What They Came Up With Next

No matter whether the economy is up or down, whether the electronics business is booming or flat, somebody somewhere is coming up with new electronic toys.

This year is no exception.

Manufacturers at the recent Winter Consumer Electronics Show showed off new gizmos from high-tech head sets to car-navigation systems.

The trend for big electronics conglomerates is digital with a vengeance.

Digital televisions should make the biggest splash. After years of promises about high-definition television (HDTV), manufacturers should release the first models late this year, with large-screen projection sets that are clearer and brighter than today's projection TVs. Here in Las Vegas, the big electronics firms displayed huge 61-inch projection screens that beat out smaller, regular sets for picture quality.

Telephones get digital updates, too, with built-in display screens. And new wireless, digital phones sport computer-like screens to send and receive e-mail.

Hand-held computers, meanwhile, are becoming more telephone-savvy. They're able to pick up and deliver e-mail wherever you happen to be.

It's smaller companies, though, that really push the envelope with everything from a language-translating "pen" to a 360-degree television.

Here's a sampling of some of the innovative gadgets destined for store shelves this year:

Underwater radio


American Technology Corp., which last year came up with the world's smallest radios, has done it again. To keep up with your favorite FM station at the pool, clip on the handy FM Sounds 150. Special ear-plug jackets keep the water out even underwater. Due out in March.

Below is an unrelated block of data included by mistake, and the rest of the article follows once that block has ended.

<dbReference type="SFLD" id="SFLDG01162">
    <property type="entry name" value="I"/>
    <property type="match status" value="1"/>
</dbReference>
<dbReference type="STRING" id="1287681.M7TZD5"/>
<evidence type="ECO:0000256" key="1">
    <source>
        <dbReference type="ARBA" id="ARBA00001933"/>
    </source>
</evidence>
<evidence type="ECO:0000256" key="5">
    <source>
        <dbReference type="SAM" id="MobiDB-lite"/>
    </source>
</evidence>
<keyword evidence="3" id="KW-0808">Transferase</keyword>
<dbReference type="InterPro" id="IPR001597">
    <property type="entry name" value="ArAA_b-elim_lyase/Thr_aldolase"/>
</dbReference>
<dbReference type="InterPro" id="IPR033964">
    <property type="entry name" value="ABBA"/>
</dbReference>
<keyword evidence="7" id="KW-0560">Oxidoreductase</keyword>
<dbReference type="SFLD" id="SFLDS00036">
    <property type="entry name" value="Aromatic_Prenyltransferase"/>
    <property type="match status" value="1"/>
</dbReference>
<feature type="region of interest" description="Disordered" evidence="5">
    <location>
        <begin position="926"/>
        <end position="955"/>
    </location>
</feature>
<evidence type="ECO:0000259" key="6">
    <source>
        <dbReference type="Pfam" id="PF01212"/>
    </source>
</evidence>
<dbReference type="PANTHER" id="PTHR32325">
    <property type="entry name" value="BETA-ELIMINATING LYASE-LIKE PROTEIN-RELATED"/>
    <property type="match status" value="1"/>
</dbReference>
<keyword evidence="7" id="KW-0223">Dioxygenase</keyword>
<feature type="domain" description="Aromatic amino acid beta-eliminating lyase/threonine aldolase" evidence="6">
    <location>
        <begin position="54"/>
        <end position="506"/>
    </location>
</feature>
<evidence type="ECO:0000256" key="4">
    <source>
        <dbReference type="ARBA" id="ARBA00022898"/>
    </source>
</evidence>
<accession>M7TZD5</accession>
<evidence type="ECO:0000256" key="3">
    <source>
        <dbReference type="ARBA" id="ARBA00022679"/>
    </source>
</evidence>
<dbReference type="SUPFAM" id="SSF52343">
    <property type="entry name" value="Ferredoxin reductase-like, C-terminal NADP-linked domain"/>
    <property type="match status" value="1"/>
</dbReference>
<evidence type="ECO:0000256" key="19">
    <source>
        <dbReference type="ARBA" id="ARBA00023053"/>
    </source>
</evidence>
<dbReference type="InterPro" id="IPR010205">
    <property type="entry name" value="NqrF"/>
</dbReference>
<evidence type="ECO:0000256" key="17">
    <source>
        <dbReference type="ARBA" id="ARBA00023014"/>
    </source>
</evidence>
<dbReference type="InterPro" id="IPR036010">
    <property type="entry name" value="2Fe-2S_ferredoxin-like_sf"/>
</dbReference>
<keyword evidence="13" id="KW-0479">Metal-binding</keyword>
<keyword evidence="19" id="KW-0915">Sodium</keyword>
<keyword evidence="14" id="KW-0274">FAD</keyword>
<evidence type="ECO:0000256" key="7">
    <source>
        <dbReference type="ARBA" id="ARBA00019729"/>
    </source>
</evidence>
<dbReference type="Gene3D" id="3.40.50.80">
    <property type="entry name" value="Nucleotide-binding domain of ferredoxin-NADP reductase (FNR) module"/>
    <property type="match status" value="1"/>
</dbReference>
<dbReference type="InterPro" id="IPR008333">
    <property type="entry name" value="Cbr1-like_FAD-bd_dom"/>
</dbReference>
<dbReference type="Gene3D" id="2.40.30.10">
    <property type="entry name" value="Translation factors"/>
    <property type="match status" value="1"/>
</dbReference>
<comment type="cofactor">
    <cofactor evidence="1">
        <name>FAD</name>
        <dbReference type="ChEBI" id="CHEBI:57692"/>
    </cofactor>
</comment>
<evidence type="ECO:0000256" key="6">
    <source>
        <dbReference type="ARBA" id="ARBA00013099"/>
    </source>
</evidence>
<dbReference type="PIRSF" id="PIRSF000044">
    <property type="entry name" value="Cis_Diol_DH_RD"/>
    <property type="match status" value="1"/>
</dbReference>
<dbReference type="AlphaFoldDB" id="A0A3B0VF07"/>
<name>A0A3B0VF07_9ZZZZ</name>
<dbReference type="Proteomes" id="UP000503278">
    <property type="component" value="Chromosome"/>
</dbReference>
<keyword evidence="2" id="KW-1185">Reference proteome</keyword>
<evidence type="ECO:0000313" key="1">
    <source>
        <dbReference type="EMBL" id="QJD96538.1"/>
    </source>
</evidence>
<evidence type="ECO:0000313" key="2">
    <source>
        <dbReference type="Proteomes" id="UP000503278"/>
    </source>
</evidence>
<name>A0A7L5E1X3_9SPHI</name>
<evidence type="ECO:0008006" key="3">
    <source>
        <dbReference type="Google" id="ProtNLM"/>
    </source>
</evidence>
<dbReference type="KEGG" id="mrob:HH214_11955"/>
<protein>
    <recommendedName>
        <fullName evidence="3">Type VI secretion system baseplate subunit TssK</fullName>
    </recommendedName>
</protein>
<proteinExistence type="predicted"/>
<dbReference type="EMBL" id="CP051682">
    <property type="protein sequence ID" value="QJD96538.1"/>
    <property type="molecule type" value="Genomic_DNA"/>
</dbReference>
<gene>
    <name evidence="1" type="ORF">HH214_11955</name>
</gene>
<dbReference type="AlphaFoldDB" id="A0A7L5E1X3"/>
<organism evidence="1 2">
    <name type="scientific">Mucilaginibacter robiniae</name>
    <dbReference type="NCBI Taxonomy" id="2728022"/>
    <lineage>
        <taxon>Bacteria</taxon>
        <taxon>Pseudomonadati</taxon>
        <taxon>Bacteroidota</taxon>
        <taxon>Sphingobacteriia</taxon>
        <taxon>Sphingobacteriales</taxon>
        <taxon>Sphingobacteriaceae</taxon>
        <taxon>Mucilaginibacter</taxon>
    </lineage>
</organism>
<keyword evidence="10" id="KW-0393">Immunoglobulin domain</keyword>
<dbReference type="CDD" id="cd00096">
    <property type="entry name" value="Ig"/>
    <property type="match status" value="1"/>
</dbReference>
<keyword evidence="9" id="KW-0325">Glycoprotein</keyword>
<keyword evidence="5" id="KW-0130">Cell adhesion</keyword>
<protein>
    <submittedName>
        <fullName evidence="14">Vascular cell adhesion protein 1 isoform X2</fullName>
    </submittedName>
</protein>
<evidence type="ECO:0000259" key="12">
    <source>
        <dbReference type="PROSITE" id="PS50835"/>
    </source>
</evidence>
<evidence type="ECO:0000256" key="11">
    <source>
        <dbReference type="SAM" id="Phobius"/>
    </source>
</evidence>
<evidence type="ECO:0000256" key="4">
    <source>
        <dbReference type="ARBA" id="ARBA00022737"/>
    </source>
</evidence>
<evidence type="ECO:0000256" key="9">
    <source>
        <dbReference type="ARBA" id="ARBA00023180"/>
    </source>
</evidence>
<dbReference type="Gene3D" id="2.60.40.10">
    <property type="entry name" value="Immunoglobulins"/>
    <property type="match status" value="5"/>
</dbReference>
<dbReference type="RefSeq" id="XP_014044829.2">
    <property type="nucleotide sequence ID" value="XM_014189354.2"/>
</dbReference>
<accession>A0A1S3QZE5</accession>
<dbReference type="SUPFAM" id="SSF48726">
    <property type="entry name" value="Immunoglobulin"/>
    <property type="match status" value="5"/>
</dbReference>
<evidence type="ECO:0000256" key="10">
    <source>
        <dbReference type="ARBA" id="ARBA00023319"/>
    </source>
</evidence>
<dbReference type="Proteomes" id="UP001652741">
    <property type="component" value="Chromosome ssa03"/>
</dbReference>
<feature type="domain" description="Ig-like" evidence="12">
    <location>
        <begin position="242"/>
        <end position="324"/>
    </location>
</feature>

Web Jack


For years, companies have been selling devices that turn electrical outlets into phone jacks. Now, Phonex Corp. has taken the next step with Web Jack, which boasts twice the signal strength of the company's original product. It is capable of handling Caller ID as well as 28.8 and 33.6 kilobit-per-second modems. Insert one module into a phone plug and an electrical outlet in one room, plug the other module into an outlet elsewhere of your choice. The Web Jack will carry the phone signal through your electrical system. The device should be especially handy for laptop users who want to browse the Web in rooms without phone plugs as well as owners of satellite TV and Internet-over-the-TV devices (who rarely have a phone plug near the TV set).

Atomic clock radio


Do you want to be accurate to within a second every million years? Emerson's AM/FM atomic clock radio does just that. Several times a day, it receives the federal government's official time-keeping signal from Colorado, with the exact time and date. Since the government stepped up the signal late last year, everyone on the US mainland now can be on atomic time.

Weather emergency monitor


This hand-held unit from Oregon Scientific automatically seeks the clearest and closest weather-alert broadcasts by the National Oceanic and Atmospheric Administration. The broadcast combines local forecasts, weather-related travel conditions, and severe-storm warnings, plus alerts from the US Emergency Alert System and the Federal Emergency Management Agency.

The unit sounds an alarm when an alert is broadcast. It's designed for hikers, skiers, and other outdoor enthusiasts and comes equipped with a compass and temperature display.